A ruling from the Constitutional Court and growing public support could be key for the Corruption Eradication Commission to keep the police at bay in a graft case involving two police generals, observers say
Police have insisted on their own investigation into the two generals, ignoring critics who have pointed out the inherent conflict of interest in such an investigation.
Apart from the conflict of interest, there is a point of law that the police seem intent on ignoring. The law that established the Corruption Eradication Commission (KPK) gives it the power to take over corruption investigations from other law-enforcement agencies. Despite the law, the National Police continues to insist that it has the authority to investigate the case, not the KPK.
Febridiansyah, from Indonesia Corruption Watch, told the Jakarta Globe that although Article 50 of the Corruption Eradication Commission Law clearly lays out the KPK’s authority to handle corruption cases, a court verdict on the issue could resolve the debate once and for all.
“The article says it all. Once a case is handled by the KPK, neither the police nor the Attorney General’s Office are allowed to get involved in it,” Febridiansyah said. “But a definite verdict from the court, and also public support, will help the KPK win this dispute.”
The KPK’s investigation into corruption claims surrounding a Rp 197 billion ($21 million) purchase of driving simulators has been challenged by the police. Police actions have resulted in talk that the police are trying to protect their own.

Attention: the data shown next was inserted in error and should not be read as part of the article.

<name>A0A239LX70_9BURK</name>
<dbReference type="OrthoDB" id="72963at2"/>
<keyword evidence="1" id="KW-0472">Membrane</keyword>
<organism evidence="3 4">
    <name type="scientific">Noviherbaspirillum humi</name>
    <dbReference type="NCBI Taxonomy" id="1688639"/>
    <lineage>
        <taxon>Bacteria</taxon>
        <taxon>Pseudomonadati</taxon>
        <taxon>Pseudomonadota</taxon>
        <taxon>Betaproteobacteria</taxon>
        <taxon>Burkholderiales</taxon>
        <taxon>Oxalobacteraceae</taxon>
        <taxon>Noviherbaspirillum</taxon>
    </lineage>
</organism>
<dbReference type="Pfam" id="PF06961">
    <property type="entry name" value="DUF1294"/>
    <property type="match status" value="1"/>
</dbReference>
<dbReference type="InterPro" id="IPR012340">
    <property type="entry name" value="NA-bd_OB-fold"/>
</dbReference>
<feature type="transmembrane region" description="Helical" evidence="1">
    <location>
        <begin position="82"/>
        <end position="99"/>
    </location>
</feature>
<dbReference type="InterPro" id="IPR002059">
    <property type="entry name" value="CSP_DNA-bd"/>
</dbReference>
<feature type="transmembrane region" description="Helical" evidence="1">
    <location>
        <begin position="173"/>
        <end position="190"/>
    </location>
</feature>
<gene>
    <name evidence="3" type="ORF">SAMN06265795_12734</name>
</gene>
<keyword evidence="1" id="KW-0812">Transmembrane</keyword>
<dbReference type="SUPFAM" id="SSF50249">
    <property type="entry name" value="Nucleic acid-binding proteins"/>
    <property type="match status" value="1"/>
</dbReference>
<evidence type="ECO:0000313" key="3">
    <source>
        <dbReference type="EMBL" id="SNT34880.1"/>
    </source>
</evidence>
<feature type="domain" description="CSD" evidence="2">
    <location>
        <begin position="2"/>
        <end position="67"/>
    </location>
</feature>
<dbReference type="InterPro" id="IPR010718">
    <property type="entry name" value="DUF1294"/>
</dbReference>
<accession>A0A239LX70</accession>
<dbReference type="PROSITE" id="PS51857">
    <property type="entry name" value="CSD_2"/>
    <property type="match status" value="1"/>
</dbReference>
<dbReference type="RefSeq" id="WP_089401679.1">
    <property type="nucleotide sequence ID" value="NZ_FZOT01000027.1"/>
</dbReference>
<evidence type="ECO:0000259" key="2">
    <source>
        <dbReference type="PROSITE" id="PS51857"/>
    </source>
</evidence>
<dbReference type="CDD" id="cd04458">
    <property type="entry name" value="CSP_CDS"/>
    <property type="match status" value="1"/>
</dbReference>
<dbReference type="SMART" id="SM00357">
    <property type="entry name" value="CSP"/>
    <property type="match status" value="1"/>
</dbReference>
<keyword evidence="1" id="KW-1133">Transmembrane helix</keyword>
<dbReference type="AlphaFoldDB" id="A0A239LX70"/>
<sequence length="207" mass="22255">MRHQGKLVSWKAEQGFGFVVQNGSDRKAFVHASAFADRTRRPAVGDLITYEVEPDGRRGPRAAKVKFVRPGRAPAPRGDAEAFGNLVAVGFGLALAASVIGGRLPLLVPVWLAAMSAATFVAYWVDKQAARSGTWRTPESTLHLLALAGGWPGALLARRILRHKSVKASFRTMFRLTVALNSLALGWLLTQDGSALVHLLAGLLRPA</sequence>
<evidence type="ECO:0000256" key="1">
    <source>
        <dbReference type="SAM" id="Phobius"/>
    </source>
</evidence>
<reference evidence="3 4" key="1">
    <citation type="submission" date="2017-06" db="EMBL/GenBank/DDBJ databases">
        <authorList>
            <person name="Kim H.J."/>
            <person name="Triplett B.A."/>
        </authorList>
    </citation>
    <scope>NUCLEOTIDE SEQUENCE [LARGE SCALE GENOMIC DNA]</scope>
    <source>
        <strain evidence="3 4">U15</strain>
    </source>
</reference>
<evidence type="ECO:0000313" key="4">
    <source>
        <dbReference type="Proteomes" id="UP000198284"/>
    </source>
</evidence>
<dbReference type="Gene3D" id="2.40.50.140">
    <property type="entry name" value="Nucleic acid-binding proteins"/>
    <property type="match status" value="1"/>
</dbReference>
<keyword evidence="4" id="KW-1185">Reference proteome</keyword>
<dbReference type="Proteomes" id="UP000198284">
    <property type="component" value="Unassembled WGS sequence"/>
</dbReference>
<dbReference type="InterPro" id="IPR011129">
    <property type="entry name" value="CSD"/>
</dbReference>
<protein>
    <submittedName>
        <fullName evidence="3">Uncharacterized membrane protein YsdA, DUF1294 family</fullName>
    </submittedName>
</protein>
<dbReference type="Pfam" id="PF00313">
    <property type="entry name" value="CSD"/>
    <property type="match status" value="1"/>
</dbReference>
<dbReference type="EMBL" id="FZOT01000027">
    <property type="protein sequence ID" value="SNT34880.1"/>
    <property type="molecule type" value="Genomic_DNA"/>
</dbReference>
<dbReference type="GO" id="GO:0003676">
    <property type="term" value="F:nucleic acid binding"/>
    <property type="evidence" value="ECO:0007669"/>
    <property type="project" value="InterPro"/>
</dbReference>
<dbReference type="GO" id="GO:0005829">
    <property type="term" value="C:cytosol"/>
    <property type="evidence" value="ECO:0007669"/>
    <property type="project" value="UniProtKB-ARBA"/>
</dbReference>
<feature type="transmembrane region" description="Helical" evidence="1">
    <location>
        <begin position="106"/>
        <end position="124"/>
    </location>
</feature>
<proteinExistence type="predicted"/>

The antigraft body charged the former head of the National Police’s traffic division, Insp. Gen. Djoko Susilo, with allegedly receiving Rp 2 billion in bribe money from the two companies awarded the lucrative tender for the simulators. The KPK also charged three other officers.
Police said they started investigating the case before the KPK, and accused the anti-graft body of obstructing their work.
Three lawyers asked the Constitutional Court on Monday to provide a definite legal interpretation on the KPK Law, especially Article 50, Paragraph 3. The lawyers hope a court ruling will clearly establish the KPK’s jurisdiction.
Eva Kusuma Sundari, a lawmaker from the Indonesian Democratic Party of Struggle (PDI-P) and a member of House of Representatives Commission III overseeing legal affairs, said that a ruling from the court would break the impasse.
Eva also said the public could also demand that President Susilo Bambang Yudhoyono immediately order the police to stop their investigation.
Hanta Yuda, a political analyst from the Indonesian Institute, also highlighted the role of public pressure in pushing for a resolution of the standoff.
As Hanta put it, “the silent majority” can significantly contribute a positive resolution to this case.
Experts said the support could be directed in many ways, including through media or social media, as long as it reached the president.
“The public has the power to pressure the government,” Febridiansyah said.